when she asked ALL THE QUESTIONS.

I sat around a table with a bunch of girlfriends last night. A perfect night under string lights is so good for my soul. It is not uncommon for me to be one of the older at the table. Add that I got married at 19 and started having babies at 21, I am parenting teens and a preschooler, next to most of my friends elementary babes. 

The talk at the table turned to laughing at how stupid we all were in high school and college. One of us even made out in a baptistry at the church school. Thankfully, all the water was drained at the time.  Christian school teachers take note to check the baptistry. And maybe keep it filled with freezing cold water. Kidding. Slightly.

Leave it to me to turn the talk somewhat serious for a few minutes. I told them about the time Carly, 16, came to me and asked ALL THE QUESTIONS about when I was her age. I just imagined a unanimous cringe. In our house we have open communication about everything. Let me just say when you ask your kids to be open and talk the talk with you, they will expect you to do the same. 

My role all of Carly's life has been to mentor and pastor teen girls. My story is not uncommon for her to hear in public as well as just between us. Even so, she had some lasting questions. She heard yes when she wanted to hear no. And she was angry. Mad tears and slamming doors angry. It was so hard. For a few hours she hated the teenage me. 

After the anger subsided, she grieved for me, and then extended grace to me. In a letter none the less.

Here is what I am here to say, be honest with your kids. It will hurt, for some of us more than others. They need to hear how you navigated being a kid, when you won and when you lost. They learn how to live from us, how to forgive, and how to love.

This parenting thing...It's a wild ride.

What is your biggest fear about parenting teens?

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A song for lovers.

I cannot listen to Whatever Forever on this album without feeling all I love my man - I'm sorry for the last stupid argument - I don't even care if I was right - let's run away to a remote island and kiss - or go for a walk and hold hands - or laugh together while we fold laundry. In other words, it softly reminds me that marriage is most fun when we treasure the silly in love feelings.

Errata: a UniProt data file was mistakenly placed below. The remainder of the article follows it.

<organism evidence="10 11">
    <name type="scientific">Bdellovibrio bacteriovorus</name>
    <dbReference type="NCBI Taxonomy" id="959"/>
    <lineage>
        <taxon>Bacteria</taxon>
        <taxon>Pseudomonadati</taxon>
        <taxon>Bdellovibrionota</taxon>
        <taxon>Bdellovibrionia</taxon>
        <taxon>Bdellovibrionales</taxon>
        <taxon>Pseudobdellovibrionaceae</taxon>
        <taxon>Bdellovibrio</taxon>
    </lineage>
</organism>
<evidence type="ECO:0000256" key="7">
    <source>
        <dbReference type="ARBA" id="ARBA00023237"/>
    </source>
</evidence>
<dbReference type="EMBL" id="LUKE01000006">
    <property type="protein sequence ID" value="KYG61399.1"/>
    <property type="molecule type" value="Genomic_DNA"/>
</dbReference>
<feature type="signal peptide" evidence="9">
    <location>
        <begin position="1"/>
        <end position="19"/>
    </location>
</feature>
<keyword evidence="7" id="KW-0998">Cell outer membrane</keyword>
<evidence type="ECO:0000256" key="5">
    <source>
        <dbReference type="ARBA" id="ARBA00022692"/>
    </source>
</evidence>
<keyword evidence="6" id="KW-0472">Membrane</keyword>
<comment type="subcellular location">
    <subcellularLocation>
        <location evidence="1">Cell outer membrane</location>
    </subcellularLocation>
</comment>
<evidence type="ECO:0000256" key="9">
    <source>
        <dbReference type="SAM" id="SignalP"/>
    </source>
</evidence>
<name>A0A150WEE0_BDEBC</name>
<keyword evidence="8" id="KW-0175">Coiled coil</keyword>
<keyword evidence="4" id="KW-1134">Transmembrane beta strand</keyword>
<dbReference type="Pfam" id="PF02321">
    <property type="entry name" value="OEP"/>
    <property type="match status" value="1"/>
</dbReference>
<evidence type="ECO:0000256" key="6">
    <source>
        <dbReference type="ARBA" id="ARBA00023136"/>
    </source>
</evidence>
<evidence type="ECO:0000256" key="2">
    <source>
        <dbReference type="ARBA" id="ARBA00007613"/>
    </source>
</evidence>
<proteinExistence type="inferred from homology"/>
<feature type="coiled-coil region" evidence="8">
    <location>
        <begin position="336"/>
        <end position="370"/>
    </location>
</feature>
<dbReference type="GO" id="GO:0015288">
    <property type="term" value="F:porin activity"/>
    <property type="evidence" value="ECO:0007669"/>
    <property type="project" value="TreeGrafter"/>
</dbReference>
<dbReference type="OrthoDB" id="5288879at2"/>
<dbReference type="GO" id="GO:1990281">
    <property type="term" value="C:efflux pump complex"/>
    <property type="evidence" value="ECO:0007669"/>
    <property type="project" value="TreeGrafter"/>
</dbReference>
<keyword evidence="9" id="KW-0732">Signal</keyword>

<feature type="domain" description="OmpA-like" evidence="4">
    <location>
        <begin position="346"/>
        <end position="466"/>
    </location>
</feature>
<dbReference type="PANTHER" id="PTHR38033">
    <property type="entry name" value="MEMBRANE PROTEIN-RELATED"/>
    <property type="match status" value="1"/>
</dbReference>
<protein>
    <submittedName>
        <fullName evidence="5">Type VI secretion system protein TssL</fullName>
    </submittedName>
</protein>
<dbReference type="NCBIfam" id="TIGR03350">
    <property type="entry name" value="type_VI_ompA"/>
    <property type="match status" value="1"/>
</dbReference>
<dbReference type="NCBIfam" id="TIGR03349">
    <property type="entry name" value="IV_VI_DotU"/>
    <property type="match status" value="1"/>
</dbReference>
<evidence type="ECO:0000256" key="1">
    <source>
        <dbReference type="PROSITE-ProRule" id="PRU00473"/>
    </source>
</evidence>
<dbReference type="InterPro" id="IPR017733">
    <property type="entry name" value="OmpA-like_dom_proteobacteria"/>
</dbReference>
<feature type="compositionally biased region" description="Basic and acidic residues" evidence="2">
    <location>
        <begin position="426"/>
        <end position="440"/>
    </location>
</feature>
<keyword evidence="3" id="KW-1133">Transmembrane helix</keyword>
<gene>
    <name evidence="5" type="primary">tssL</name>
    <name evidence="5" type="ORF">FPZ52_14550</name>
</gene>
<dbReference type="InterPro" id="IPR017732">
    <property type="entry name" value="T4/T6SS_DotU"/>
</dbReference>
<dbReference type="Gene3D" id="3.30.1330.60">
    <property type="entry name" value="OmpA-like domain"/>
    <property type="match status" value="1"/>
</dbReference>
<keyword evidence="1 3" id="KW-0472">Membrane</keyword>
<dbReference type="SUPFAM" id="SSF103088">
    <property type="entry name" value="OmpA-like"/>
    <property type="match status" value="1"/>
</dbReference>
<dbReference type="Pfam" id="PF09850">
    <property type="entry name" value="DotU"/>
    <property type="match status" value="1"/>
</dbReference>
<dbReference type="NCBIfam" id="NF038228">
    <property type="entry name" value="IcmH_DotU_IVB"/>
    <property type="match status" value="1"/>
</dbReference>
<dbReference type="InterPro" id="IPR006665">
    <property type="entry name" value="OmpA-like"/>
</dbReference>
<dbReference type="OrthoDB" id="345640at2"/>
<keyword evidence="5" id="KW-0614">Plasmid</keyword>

So my Valentine's word for all my married friends is this - it's big - remember how to flirt, and once you remember, do it.  Be ye doers of flirting, not just rememberers only.

Pandora introduced me, but you can listen here on meredith + todd's wedding video. Thank you m + t, whoever you are, by the way, you were a radiant bride.


She turned 16.

She turned 16. 

This one, the 8lb baby that made me a mom. In our hospital room it felt like time would stand still. Her full rosy cheeks and head full of dark hair kept me unashamedly mesmerized. Come to remember she was a trend setter with perfect golden tips to the end of her fine hair. Today we would call it ombre. Those first days of motherhood, with it's lack of sleep, move slow - only, not really. As a young family, she moved with us to the midwest for bible college. We wondered if her grandparents would ever forgive us. This little girl, outside of missionary training classes, had mine and her dad's full attention. She walked before she was one, but of course she did. Moving her pink and white Nikes one step at a time, all for applause and sips of apple juice. 

This one, the toddler with all the sass. She taught us parenting was not for the faint of heart. She loved her days so much that she would all out fit every night for bedtime. Every shoe in our home became her prized toy, most of the time for dress up, and when all the toys were away because she would not pick them up, the shoe became a baby and a laundry basket a stroller. For her, red glittery flats as birthday wear only made sense. Her hair long to her lower back, perfectly silky with little ringlets at the ends. She was amazing enough to grow an extra tooth right in the middle of her two front baby teeth. The dentist removed it leaving the cutest gap I ever did see. 

This one, the dreamer. She would spend hours playing with her American Girl dolls, attending to them like any good mother. Combing their hair and paying special attention to their skin. Always making sure they had a good seat at the dinner table, not any seat, but one that felt honorable. A writer and notetaker from her earliest days. Plans and sketches of a home to comfort children without parents in a place she had never been, Cambodia. Her brother she hoped would be a professional baseball player. She also hoped he would give her lots of money to fund her home for children, where she would live as the mother, and a dreamy someone would live as the father. The year she turned double digits she decided on a different kind of celebration. She asked her school principal to allow her to host a Formula For Haiti contest. The class who donated the most formula would win a pizza party given by the birthday girl herself. 

This one, the fan girl. I laugh at typing that, but to know her is to know that she adored all things Justin Bieber. It was just a few years ago that my friends elevated her dreams by planting a life size cardboard Justin at the door, with flowers in his hand, and a recording of him singing happy birthday. Her eyes welled up with tears, and when I asked who was at the door, she replied, "my husband." Always a fan of her friends, and most of the time, her siblings.  

This one, the sixteen year old. We just celebrated with at least forty of her friends. In our home, a makeshift teen club, they danced like happy fools. All kinds of people, rich and not so rich, hard core  and church goer, black, asian, white, hispanic. Some from our lives in the midwest, some from our time at another Houston church, and even with moving, her many schools represented. I am still shaking my head and wondering how she does it. Never attaching to one group, she floats around all of them, and she would have it no other way. This dance party, she talked about for years, the day came and the day went.